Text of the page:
Members at the National Gallery will join pickets outside the main entrance in Trafalgar Square from 8.30am while those at the British Museum will walk out of the Great Russell Street entrance to protest from 12.30pm.
Scientists, conservators, curators, museum and information assistants, librarians, information systems staff, photographers and designers at both London institutions are livid that the Treasury was almost 12 months late in agreeing their respective 2007 pay remits.
Members are also outraged that despite roundly rejecting the below inflation offers in ballots at both organisations, both offers have been imposed. Members at the British Museum are particularly aggrieved at the very low basic pay increase and members at the National Gallery, protesting imposed offers for both 2007 and 2008, are deeply unhappy about the slow rate of progress through pay bands.
Prospect National Secretary Alan Leighton said: ”It is pride in their roles within these world-class heritage bodies that motivates our members, certainly not financial reward. Yet frustration levels are so high that they feel strike action is the only way left for them to express the resentment over how they have been treated.”
“The irony,” said Leighton, “is that both employers are broadly sympathetic but have had their hands tied. The Treasury and the Department for Culture, Media and Sport refused to allow offers to be tabled until March 2008 and dictated how they should be presented, leaving no scope for negotiations.”
Prospect is seeking to reopen negotiations for 2007 (and 2008 at the National Gallery) and ensure that the 2008 talks at the British Museum are more productive and professionally conducted.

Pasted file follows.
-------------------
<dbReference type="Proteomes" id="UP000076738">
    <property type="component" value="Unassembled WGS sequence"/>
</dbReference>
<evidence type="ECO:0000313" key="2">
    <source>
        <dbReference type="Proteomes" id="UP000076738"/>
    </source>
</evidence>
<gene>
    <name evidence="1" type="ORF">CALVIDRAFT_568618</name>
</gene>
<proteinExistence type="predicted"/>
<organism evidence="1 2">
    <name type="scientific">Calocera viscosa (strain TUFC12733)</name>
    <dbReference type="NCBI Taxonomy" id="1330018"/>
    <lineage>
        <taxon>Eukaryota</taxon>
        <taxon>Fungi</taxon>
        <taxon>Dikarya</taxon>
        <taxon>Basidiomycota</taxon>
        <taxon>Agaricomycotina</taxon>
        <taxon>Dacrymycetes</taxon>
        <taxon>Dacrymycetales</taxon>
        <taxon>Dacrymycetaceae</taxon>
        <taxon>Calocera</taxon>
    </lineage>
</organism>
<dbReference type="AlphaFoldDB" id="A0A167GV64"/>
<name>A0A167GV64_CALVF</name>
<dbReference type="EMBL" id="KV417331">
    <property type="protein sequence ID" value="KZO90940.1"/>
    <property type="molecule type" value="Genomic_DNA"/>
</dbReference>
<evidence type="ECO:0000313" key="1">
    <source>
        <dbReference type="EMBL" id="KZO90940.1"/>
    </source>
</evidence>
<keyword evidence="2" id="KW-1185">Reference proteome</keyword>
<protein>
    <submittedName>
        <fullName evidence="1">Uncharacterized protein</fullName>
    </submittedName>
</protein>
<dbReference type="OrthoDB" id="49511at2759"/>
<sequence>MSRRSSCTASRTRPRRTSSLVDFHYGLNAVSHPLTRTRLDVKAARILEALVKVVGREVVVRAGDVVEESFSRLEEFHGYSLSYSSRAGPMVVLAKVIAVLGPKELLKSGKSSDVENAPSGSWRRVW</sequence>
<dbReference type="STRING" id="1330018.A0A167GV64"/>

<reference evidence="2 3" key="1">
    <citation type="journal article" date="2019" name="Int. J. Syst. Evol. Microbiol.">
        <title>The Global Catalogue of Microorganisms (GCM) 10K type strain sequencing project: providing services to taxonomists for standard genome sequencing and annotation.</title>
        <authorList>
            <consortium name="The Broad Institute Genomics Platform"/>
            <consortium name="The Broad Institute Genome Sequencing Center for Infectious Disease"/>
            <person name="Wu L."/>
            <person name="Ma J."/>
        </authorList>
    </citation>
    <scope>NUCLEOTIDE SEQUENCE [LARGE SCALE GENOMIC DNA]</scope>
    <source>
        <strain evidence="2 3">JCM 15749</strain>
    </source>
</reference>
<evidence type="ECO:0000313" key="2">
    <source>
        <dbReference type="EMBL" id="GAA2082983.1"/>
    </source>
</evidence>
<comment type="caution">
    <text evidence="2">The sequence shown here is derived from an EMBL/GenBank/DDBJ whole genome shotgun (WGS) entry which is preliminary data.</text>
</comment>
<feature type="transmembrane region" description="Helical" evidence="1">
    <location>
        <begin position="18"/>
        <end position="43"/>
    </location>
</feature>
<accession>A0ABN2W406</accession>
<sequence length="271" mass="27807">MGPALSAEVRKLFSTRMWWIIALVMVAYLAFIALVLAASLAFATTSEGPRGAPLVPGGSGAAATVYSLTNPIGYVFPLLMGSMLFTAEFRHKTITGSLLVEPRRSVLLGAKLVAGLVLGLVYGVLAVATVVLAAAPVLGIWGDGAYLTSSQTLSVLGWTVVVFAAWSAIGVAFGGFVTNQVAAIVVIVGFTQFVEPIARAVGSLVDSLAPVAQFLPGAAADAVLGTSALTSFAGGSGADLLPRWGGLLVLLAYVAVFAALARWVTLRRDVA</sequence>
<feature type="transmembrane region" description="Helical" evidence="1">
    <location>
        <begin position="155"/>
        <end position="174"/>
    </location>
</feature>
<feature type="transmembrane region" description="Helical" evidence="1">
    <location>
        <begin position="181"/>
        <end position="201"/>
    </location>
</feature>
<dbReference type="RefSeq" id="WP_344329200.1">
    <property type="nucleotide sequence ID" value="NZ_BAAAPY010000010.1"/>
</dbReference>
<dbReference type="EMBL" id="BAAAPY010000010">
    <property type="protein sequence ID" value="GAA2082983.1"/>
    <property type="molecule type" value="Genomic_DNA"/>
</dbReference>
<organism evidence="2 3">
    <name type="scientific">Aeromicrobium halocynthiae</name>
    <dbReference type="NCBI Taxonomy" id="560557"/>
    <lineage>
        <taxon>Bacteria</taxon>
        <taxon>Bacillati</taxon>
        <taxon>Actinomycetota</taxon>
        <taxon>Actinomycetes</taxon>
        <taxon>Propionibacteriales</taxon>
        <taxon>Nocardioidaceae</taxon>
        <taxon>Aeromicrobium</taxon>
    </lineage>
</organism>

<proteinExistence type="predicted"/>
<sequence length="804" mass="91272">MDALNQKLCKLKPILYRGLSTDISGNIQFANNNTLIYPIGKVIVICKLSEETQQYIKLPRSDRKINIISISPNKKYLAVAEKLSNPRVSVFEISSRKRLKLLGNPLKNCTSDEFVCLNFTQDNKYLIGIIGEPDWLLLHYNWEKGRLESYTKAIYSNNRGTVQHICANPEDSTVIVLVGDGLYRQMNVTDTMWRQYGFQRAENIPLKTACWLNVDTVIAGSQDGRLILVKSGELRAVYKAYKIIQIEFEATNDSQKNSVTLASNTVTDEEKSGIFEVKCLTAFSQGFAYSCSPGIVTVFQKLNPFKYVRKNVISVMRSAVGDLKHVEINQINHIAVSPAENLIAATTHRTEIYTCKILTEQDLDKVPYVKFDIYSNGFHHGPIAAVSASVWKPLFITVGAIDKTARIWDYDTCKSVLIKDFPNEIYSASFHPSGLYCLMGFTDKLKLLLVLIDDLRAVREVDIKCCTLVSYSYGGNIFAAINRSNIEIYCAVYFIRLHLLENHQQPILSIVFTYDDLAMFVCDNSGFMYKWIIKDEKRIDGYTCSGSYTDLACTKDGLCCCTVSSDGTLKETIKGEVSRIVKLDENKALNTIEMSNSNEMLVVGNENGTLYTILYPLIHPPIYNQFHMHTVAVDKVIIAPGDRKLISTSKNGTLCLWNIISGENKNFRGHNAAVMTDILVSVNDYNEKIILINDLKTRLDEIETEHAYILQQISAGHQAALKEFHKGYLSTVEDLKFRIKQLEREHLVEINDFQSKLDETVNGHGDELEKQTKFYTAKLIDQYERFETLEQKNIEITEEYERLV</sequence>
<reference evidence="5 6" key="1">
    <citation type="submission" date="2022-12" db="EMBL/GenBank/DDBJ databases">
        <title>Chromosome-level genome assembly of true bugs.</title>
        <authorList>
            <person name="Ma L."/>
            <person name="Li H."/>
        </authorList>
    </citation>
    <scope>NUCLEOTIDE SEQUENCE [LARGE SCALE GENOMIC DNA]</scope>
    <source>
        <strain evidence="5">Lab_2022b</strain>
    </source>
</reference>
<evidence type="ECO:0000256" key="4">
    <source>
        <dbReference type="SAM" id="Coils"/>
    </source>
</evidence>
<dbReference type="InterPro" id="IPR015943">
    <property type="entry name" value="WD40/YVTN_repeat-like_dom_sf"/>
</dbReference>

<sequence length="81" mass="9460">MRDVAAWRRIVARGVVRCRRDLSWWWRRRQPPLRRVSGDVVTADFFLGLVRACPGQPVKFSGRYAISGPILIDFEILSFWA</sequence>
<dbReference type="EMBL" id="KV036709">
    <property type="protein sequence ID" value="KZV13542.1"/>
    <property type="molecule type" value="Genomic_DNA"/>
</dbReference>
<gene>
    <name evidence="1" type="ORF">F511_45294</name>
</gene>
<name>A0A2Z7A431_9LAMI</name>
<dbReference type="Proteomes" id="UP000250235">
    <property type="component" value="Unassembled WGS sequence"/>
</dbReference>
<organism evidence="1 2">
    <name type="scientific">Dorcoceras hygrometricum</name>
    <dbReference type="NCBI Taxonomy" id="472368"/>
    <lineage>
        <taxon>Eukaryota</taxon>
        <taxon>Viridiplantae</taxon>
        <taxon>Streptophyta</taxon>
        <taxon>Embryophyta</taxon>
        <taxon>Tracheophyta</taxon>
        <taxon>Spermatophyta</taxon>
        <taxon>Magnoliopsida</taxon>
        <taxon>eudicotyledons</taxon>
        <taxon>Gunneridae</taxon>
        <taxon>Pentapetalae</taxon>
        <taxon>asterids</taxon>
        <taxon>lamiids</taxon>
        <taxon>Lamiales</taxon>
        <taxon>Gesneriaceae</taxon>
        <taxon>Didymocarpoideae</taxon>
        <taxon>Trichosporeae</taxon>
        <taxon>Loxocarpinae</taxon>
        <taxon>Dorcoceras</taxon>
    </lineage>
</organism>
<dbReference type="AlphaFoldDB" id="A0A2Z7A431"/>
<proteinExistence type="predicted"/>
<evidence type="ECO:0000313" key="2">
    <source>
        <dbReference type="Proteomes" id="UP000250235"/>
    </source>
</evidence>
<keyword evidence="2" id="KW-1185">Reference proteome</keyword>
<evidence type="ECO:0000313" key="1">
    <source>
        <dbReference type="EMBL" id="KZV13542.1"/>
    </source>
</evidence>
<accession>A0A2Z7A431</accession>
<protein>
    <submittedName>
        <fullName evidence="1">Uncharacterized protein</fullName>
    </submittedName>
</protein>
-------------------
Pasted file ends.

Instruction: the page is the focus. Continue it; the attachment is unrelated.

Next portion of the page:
Friday’s action will be followed by action short of a strike in the shape of a work-to-rule in both organisations. Members of the PCS union at the British Museum will also be taking industrial action.
Prospect represents over 200 members at the British Museum and over 50 at the National Gallery. At the settlement date for both organisations (April 2007), inflation stood at 4.5%.
The British Museum pay offer increased base pay by 3.05%, but with many long-serving members only receiving basic increases worth 1.6%.
The National Gallery pay offer did little to reduce the time it takes staff to reach the top of their pay band, (currently 18 years), freezes band ceilings for 2007 and increases them by less than the rate of inflation for future years. As a result members will see a real terms loss in future earnings and smaller pensions.